Rhun ap Iorwerth explains why he declared ‘no confidence’ in the Health Minister

This article was published in Wales Online 06/04/2023


Playing politics? The future of the NHS is no game.

Why I declared ‘no confidence’ in the Health Minister.

Rhun ap Iorwerth MS is Plaid Cymru’s spokesperson for health and social care and writes about the need for a new start for healthcare in Wales

It’s no small thing to ask a Minister to step down or to be dismissed. But, having seriously considered the issue, that’s what I and Plaid Cymru did.

I’m not talking about the stunt pulled by the Welsh Conservatives the other week in the Senedd – to use their debate time to call for a vote of no confidence in the Health Minister Eluned Morgan. That was almost a full month after Plaid Cymru first became convinced that the time had come for a new start in leadership on health.

The catalogue of failings in the NHS under this government’s watch were already extensive: the worst waiting times ever, the stubborn failure to change tack when it’s been obvious that efforts to cut those waiting times weren’t going to succeed, the crisis of ambulance waits, staff shortages, attitudes towards those taking industrial action, the mess that is the dental service. I could go on.

But it was the Health Minister’s handling of Betsi Cadwaladr at the end of February that was the straw the broke the proverbial camel’s back for us.

The Health Minister had repeatedly refused our calls to allow a fresh start by restructuring health in the north. Next, she refused an inquiry into all the things that have gone wrong – despite the fact that, under her watch, the board had to be put back in special measures just two years after it was taken out.

Our point at the time was, if the Health Minister is unwilling to learn lessons, then why should anyone have confidence in her ability to fix things?

That’s why, at the time, we called for her to consider her position, or the First Minister to remove her.

These calls were not taken lightly by us.

They were, however – like the calls for a restructure, and a call for an inquiry – ignored.

It was clear that a Senedd vote of no confidence would not work, because Labour would win the vote – which they did.

Of greater importance was to keep on emphasising what it is that we’re fighting for.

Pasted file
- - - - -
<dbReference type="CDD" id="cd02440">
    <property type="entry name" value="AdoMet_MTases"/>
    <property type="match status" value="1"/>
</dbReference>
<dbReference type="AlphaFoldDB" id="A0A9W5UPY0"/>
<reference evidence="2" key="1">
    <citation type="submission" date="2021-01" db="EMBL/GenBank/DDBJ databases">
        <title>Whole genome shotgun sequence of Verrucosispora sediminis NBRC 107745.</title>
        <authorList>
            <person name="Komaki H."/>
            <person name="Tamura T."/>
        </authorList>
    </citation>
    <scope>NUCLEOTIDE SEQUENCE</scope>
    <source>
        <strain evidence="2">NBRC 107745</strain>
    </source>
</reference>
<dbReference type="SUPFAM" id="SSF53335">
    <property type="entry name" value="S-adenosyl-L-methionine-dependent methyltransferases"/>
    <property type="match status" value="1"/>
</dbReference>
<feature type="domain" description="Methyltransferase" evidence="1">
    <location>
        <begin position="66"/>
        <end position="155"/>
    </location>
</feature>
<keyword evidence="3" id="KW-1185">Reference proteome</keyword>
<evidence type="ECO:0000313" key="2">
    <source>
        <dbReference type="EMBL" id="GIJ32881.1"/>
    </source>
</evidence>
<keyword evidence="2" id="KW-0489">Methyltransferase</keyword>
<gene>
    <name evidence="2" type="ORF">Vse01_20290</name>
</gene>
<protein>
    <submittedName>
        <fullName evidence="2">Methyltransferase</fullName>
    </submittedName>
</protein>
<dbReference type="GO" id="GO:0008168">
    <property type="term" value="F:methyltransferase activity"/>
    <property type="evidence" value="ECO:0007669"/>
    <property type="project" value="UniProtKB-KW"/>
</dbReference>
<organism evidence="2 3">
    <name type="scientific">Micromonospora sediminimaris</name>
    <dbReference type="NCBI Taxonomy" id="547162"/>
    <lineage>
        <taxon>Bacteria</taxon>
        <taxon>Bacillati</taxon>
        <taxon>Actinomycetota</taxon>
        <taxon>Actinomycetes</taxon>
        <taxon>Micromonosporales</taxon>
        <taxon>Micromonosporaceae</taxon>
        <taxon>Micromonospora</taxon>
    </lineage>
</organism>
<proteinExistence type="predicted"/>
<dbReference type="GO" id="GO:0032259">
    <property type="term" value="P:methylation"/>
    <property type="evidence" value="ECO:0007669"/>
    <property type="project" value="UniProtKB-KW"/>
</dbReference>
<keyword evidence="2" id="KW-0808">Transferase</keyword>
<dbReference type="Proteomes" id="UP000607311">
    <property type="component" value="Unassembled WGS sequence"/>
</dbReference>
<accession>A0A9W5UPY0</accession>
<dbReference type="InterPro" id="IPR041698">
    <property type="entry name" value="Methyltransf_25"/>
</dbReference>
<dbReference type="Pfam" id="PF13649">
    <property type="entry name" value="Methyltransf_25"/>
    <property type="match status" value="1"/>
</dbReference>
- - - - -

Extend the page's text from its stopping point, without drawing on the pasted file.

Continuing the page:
To me, it’s about accountability. We need to know that we have a government - that we have Ministers - who are accountable.

To serve in Government is an honour, an enormous responsibility and no doubt it’s a difficult job too. But there can be no ducking of responsibility because it’s a difficult job. Admitting when you’re getting it wrong is an important part of that process of seeking accountability.

To turn back to Betsi Cadwaladr: damning report after damning report detailing wrong treatment being given – even amputation, patients dying when they shouldn’t, and to top it off, £122 million going missing!

Questions about the board’s structures and leadership had damaged this health board for so many years with most of its time in existence having been in some level of Government intervention – yet the Health Minister said it ‘wasn’t her job’ to have a grasp on things.

Turning to the words of the former Betsi Cadwaladr University Health Board Mark Polin, who wrote for the Daily Post, detailing exactly what was at stake: “By any measure,” he says, “patients across Wales, and in particular north Wales, are being placed at risk by an NHS system which is badly misfiring and arguably broken.”

On that key issue of accountability, Mr Polin referred specifically to a statement by the Health Minister on the day that Betsi Cadwaladr was placed back into special measures, saying “the health Minister engaged in what can only be described as an exercise in attempting to distance herself, her government and her officials from any responsibility for seemingly anything to do with improving healthcare across Wales and particularly here in the north.”

For me, that cuts to the heart of the matter.

This is a Minister and a Government that may well believe they have a vision for the future of the NHS in Wales, but if they do it’s by now a hopelessly blurred vision, neutered by the constant firefighting, devoid of new ideas to see it through.

Poor decisions have been made, and we need better ones!

But as I say, taking responsibility for the things that haven’t gone well – on the watch of the Health Minister - must be the first steps to turning things around.

Finally, Mark Polin said that we are long past the point whereby patients and their families are entitled to expect a public inquiry or some other fundamental, independent review to be conducted.

I do not believe it’s impossible for us in Wales to run public services better than we currently do. I do not think it’s impossible for us to put together a vision and to deliver on that vision in a way that delivers better healthcare than we currently see being delivered here in Wales today, despite all the best efforts of our health and care workers.

The Health Minister brushed aside my calls for an inquiry. In being so unwilling to learn lessons, it makes it too easy to draw the conclusion that this Government is doing all it can to avoid scrutiny.

That has to change.